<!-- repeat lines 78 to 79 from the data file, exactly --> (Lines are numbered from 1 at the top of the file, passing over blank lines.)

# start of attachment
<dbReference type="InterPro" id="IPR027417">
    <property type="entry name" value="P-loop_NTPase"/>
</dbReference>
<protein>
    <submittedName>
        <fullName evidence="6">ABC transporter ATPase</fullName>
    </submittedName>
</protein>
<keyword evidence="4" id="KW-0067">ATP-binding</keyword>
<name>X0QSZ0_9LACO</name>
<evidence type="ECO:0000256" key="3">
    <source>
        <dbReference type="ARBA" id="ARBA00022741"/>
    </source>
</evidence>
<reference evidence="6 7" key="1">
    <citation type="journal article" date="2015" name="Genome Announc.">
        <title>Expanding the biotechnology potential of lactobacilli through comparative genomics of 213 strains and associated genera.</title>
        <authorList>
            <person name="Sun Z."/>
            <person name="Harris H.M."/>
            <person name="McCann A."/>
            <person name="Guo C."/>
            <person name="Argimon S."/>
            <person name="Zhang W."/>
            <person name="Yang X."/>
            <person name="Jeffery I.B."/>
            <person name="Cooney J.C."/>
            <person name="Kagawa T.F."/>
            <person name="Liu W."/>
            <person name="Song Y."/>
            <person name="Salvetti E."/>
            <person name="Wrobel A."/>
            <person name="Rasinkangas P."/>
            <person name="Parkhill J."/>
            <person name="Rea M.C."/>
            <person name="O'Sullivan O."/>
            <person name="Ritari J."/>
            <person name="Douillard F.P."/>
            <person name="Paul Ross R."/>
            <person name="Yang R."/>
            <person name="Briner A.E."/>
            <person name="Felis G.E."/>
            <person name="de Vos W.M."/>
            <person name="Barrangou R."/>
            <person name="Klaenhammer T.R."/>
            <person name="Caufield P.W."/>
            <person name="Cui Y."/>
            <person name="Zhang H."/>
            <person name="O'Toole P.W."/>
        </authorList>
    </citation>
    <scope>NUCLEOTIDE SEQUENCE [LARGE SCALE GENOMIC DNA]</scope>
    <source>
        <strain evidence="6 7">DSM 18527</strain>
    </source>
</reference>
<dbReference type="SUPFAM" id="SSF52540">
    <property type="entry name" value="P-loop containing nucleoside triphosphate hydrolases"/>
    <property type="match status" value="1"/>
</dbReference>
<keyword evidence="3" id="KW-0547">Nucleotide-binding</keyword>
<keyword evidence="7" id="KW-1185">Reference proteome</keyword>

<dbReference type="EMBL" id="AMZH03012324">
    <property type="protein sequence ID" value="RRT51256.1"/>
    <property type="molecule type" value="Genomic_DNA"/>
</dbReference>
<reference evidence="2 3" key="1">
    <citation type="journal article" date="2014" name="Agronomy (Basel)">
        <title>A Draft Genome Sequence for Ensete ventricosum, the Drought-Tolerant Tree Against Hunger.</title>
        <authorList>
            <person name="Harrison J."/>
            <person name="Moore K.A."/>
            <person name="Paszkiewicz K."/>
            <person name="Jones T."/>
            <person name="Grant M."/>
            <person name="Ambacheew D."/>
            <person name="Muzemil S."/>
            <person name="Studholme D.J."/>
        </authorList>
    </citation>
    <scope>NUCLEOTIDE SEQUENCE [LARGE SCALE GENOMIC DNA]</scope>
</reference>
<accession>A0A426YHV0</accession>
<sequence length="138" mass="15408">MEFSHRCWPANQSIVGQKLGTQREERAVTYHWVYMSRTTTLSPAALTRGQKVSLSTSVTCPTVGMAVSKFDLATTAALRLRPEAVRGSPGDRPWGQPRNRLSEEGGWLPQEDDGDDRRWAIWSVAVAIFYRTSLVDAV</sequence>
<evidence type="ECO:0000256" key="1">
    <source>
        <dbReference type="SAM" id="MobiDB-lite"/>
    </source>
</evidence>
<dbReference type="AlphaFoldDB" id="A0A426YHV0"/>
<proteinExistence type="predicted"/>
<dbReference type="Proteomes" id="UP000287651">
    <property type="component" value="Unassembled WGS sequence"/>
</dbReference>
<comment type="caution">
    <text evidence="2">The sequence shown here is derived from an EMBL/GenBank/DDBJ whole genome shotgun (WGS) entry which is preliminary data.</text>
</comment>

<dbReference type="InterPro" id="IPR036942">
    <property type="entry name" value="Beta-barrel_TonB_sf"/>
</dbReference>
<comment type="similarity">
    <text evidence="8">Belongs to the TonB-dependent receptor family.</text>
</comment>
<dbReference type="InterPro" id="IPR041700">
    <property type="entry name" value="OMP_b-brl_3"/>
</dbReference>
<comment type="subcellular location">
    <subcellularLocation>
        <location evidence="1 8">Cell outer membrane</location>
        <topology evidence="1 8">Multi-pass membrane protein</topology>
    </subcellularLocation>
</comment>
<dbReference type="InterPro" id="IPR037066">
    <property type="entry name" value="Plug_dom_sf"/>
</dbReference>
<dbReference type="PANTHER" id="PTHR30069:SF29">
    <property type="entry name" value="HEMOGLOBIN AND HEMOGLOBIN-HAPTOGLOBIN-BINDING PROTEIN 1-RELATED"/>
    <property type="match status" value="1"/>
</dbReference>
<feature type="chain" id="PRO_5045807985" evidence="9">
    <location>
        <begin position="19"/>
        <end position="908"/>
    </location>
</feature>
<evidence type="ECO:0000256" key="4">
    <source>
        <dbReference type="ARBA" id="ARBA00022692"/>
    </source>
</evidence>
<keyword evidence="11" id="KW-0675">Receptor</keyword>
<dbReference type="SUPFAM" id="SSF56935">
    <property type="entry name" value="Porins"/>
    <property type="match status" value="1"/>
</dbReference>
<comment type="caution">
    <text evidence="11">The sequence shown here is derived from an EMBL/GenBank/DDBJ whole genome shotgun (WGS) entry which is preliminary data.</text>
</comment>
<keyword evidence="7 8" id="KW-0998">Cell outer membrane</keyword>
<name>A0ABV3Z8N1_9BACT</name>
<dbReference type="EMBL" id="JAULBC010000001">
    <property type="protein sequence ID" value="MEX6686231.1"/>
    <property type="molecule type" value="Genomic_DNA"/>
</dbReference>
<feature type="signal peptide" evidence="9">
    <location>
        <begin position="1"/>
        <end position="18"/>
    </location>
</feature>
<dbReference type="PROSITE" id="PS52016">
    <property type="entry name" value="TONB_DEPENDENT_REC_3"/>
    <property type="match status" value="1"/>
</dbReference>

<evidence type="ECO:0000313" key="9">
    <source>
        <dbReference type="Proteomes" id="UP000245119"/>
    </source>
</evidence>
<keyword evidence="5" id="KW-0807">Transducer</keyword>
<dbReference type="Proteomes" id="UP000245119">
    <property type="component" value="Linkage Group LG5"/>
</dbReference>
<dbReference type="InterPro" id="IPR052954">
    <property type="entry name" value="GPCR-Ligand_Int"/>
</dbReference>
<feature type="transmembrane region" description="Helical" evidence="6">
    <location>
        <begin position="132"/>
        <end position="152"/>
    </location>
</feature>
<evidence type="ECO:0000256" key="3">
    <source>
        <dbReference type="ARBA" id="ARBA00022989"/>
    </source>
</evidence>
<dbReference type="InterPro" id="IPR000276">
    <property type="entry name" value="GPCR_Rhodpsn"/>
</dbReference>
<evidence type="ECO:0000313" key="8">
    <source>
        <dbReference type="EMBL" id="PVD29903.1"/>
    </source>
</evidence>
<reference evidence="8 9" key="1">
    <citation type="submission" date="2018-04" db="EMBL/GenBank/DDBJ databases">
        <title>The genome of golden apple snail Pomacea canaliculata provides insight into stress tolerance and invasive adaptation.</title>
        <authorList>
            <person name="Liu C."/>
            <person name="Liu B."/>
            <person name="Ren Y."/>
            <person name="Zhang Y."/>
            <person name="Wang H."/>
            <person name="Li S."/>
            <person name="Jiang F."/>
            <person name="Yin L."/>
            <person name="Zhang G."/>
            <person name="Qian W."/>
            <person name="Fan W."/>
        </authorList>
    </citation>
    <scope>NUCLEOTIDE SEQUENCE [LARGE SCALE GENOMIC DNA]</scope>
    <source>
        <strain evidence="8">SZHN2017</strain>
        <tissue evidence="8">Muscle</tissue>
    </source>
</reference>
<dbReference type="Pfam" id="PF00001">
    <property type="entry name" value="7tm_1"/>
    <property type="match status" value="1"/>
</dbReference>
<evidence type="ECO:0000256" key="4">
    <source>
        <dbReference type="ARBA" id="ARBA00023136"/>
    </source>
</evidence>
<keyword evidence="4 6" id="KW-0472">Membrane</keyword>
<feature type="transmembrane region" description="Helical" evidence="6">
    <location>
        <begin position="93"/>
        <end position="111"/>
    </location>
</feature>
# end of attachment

            <person name="Muzemil S."/>
            <person name="Studholme D.J."/>